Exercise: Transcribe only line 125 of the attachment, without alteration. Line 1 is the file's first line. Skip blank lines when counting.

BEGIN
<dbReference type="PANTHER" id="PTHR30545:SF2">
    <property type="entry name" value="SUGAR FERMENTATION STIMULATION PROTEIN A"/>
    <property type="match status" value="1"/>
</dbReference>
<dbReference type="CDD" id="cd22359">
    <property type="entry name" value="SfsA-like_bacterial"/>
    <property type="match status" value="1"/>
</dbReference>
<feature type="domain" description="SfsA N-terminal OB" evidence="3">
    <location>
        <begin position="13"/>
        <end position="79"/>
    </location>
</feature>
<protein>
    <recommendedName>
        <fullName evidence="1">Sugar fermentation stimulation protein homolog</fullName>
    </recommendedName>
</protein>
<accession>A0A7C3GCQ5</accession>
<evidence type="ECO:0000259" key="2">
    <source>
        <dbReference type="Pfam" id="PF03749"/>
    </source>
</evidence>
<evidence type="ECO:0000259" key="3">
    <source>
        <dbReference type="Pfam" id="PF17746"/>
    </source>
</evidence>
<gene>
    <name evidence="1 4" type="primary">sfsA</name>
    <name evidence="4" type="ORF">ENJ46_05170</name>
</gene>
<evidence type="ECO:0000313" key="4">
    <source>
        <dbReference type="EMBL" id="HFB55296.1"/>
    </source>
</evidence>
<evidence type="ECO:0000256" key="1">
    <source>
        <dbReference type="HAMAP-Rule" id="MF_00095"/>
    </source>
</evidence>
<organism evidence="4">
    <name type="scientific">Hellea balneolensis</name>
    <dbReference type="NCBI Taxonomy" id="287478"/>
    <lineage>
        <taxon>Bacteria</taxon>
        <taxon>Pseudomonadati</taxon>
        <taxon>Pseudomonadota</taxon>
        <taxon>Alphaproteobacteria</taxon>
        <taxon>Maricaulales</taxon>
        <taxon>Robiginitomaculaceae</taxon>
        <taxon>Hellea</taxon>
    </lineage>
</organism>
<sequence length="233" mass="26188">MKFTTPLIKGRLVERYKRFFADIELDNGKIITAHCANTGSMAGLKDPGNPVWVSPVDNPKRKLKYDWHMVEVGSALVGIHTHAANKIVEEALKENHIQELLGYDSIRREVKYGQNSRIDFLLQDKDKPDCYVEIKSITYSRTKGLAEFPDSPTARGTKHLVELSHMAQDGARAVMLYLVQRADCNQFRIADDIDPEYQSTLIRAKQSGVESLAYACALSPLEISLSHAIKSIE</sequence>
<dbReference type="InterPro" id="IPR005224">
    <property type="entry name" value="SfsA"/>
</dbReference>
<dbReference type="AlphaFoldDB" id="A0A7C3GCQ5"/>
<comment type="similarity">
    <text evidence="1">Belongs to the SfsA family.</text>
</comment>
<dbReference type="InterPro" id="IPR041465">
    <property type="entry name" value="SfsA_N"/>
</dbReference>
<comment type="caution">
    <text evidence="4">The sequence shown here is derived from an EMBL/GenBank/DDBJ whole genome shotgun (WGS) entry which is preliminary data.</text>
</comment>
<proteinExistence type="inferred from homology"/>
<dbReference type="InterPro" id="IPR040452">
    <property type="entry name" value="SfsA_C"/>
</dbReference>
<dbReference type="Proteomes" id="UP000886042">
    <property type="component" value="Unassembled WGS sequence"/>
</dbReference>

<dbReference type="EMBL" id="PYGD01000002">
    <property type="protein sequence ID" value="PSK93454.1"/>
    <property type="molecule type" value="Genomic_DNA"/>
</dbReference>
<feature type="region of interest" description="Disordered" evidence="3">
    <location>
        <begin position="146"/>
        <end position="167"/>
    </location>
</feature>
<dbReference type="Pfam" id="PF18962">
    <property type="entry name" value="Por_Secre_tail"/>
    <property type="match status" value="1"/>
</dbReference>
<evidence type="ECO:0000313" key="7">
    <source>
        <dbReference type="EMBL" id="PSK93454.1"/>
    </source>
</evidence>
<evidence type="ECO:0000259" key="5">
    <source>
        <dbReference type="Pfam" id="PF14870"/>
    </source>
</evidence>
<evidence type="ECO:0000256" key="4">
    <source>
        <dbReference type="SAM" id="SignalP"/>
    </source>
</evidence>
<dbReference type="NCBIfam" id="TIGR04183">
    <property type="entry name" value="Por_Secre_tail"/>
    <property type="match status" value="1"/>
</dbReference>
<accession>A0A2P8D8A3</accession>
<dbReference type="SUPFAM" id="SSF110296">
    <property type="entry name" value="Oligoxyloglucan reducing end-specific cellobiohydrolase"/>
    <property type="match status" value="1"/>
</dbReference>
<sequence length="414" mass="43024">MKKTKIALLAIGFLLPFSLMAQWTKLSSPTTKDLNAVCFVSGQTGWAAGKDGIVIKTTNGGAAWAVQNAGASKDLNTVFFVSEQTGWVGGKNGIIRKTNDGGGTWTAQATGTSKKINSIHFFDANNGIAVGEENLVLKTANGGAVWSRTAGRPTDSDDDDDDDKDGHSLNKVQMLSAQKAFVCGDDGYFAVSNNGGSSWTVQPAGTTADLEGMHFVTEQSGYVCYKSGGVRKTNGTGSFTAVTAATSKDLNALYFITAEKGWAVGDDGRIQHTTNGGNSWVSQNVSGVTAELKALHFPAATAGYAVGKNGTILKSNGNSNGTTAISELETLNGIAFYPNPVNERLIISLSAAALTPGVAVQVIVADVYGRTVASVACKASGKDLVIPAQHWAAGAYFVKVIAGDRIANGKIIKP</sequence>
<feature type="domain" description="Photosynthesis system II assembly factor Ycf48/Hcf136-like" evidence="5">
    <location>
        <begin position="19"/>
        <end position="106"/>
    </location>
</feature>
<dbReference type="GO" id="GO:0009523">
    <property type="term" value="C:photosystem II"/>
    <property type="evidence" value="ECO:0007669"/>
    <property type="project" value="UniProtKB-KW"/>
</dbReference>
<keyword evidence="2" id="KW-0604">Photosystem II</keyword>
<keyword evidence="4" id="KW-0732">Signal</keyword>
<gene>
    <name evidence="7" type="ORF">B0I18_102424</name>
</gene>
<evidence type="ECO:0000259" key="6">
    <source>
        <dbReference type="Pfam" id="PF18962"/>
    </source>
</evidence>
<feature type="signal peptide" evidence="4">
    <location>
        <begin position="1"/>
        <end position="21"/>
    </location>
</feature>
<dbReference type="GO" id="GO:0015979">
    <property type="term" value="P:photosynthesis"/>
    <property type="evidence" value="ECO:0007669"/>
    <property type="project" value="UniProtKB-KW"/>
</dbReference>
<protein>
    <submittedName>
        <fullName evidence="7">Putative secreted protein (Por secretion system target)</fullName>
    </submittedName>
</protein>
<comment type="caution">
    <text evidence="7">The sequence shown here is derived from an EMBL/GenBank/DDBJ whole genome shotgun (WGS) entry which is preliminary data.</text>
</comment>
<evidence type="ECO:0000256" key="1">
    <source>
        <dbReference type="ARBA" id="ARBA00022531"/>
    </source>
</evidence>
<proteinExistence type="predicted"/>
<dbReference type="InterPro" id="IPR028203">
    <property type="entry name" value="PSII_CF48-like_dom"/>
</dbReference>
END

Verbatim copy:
    <property type="term" value="C:photosystem II"/>